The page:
NBA Playoffs: John Wall scores 42 as Wizards eliminate Hawks

ATLANTA -- John Wall had that look in his eye at morning shootaround.

Bradley Beal knew it was going to be a big night for Washington's star point guard.

Wall scored 42 points -- a career playoff high, with 19 coming in the fourth quarter to single-handedly hold off a furious Atlanta comeback -- and the Wizards eliminated the Hawks with a 115-99 victory Friday, capturing the opening-round playoff series 4-2.

"You could just tell he was locked in," Beal said. "He was ready to go. We just feed off that."

Beal wasn't too shabby either, scoring 31 points (see full recap).

Celtics complete series comeback, eliminate Bulls
CHICAGO -- The Boston Celtics kept reminding each other not to let up as they closed in on a lopsided victory and a trip to the Eastern Conference semifinals.

No need to worry about that.

Avery Bradley scored 23 points, and the hot-shooting Celtics pounded the Chicago Bulls 105-83 to win their first-round series 4-2 on Friday night.

The top-seeded Celtics simply torched Chicago to finish off a tougher-than-anticipated series and advance in the playoffs for the first time since 2012. Boston regrouped after dropping the first two games at home and will meet Washington in the Eastern semifinals. Game 1 is Sunday (see full recap).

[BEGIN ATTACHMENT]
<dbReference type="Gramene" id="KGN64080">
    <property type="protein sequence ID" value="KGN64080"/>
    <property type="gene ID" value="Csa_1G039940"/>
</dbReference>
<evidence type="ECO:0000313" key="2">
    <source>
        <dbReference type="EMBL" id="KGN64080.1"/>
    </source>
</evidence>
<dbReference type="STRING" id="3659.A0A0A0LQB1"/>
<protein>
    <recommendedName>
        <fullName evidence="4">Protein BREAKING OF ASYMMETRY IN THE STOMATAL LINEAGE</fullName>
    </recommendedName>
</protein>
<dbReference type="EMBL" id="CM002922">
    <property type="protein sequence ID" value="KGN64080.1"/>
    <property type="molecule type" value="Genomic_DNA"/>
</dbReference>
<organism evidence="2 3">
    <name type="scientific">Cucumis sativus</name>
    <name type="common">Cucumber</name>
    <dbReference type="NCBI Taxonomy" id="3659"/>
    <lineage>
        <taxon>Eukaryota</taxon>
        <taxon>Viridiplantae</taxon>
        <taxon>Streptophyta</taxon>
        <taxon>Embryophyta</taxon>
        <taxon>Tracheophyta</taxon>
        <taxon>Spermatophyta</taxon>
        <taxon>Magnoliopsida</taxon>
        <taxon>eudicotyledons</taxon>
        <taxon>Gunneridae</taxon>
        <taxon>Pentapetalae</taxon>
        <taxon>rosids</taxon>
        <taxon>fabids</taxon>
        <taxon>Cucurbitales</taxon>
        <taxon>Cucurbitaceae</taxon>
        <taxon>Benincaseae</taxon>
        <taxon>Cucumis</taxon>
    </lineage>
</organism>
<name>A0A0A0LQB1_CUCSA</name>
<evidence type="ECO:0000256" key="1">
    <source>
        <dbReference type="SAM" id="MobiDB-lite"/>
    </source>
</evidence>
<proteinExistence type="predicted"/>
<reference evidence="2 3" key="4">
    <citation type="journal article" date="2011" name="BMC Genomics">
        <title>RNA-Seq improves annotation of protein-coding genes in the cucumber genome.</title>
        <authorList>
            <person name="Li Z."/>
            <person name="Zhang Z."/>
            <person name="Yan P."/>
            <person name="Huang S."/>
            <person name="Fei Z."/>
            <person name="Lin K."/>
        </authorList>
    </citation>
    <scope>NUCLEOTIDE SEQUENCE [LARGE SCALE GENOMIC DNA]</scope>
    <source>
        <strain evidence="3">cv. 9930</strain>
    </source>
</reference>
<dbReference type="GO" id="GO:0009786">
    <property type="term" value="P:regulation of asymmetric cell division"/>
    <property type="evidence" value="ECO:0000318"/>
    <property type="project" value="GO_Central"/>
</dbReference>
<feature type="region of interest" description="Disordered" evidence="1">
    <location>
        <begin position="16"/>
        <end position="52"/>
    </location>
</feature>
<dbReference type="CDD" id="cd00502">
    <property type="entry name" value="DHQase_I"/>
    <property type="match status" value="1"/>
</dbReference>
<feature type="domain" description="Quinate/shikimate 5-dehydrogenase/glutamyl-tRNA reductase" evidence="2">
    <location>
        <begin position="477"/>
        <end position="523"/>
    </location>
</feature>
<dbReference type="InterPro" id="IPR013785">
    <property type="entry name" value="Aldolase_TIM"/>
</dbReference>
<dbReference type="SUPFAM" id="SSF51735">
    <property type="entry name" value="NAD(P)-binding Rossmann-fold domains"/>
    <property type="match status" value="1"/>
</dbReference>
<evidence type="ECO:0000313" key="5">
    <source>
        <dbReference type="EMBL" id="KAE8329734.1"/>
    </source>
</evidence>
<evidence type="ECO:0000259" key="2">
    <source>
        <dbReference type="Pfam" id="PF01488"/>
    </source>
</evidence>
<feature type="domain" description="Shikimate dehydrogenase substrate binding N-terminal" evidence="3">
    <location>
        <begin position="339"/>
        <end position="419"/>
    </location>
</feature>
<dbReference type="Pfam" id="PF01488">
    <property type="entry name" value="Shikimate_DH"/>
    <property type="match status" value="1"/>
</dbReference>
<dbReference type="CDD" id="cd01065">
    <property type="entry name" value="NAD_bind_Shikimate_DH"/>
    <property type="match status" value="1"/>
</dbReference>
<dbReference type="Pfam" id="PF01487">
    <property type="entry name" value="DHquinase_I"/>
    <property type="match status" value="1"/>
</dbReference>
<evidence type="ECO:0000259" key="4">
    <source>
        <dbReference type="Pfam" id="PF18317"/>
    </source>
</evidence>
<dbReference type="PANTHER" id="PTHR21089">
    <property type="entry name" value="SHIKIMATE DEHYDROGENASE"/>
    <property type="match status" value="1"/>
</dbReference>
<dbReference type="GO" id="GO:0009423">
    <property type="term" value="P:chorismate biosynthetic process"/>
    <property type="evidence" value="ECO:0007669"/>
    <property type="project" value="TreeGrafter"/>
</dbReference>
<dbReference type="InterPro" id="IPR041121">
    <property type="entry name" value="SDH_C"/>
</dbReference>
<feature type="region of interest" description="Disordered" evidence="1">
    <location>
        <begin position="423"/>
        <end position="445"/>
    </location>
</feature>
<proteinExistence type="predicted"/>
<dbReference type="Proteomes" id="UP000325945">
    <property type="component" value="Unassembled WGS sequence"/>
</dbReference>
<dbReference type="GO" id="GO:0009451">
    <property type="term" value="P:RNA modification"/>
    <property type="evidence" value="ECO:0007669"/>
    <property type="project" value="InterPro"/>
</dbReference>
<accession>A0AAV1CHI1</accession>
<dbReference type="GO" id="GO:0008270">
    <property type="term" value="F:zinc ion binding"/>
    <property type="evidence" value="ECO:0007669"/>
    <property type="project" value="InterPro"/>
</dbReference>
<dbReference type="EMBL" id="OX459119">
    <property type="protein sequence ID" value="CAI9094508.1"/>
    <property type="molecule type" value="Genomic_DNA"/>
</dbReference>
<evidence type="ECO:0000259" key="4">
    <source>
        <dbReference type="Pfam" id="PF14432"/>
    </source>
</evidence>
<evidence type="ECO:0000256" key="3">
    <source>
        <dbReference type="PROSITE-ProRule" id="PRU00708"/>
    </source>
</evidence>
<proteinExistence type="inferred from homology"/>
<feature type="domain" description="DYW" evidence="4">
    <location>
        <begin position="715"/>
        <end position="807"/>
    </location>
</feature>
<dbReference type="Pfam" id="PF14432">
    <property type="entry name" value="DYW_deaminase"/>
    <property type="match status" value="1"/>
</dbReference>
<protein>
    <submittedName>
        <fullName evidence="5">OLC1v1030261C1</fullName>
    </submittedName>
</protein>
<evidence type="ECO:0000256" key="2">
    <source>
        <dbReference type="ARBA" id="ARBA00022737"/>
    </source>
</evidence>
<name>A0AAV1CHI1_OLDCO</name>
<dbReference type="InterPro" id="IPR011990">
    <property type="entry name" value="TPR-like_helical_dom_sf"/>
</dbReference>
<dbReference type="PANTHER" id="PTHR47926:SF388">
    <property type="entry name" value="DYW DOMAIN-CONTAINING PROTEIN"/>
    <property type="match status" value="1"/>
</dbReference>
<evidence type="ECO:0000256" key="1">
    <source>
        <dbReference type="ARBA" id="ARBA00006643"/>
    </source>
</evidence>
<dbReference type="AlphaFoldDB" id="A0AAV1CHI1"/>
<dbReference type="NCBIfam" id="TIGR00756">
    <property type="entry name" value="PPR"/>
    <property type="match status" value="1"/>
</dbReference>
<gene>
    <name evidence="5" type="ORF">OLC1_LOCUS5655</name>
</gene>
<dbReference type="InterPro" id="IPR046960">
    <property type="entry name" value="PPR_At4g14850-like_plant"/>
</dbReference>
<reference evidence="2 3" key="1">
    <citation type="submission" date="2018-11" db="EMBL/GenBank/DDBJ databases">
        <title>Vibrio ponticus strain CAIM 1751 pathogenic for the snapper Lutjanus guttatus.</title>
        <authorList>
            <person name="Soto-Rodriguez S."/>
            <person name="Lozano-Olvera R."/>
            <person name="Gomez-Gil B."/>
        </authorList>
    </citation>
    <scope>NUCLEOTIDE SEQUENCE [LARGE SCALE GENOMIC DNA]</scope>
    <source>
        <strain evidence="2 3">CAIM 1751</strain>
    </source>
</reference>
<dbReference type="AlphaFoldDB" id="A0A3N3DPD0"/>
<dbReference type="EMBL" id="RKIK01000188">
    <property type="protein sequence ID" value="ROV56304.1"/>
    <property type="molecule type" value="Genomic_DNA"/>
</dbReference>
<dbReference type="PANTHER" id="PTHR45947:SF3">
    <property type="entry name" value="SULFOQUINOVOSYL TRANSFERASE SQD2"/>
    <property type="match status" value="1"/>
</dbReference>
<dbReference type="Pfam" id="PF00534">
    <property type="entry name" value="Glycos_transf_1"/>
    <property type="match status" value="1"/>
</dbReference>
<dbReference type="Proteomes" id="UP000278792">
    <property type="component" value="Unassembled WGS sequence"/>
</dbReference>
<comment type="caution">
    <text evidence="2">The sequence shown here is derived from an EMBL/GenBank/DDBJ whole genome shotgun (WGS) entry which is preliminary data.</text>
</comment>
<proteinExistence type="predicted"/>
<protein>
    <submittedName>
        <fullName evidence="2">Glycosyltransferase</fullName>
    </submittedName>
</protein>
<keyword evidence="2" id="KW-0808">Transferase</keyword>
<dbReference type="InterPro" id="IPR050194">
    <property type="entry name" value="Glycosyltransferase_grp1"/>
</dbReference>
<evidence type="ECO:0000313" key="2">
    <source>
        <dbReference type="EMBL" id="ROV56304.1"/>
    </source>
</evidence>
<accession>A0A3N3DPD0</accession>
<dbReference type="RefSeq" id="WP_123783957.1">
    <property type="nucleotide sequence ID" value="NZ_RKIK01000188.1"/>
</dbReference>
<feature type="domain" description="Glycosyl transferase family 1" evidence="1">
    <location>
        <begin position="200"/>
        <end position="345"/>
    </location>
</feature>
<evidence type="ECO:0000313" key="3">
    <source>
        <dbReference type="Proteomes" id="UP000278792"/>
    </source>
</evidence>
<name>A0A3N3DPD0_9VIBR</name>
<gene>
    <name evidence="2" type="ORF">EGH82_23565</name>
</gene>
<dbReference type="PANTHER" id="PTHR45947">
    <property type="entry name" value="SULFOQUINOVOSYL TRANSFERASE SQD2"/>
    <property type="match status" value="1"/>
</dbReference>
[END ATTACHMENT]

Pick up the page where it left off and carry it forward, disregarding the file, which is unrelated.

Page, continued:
Clippers beat Jazz on road to force Game 7
SALT LAKE CITY -- Chris Paul scored 29 points and the Los Angeles Clippers forced a Game 7 in their first-round series with a 98-93 victory over the Utah Jazz on Friday night.

The Clippers will host the only do-or-die game of the first round Sunday, with the winner advancing to face the Golden State Warriors.

Los Angeles began to edge away in the third quarter and appeared to be in control when Austin Rivers capped a 9-2 run with a step-back 3-pointer that pushed the lead to 91-77 with 3:58 remaining.

He hit another with 1:29 left to make it 96-86, but Gordon Hayward scored seven straight to bring the Jazz within three before Joe Johnson missed a 3-pointer in the waning seconds (see full recap).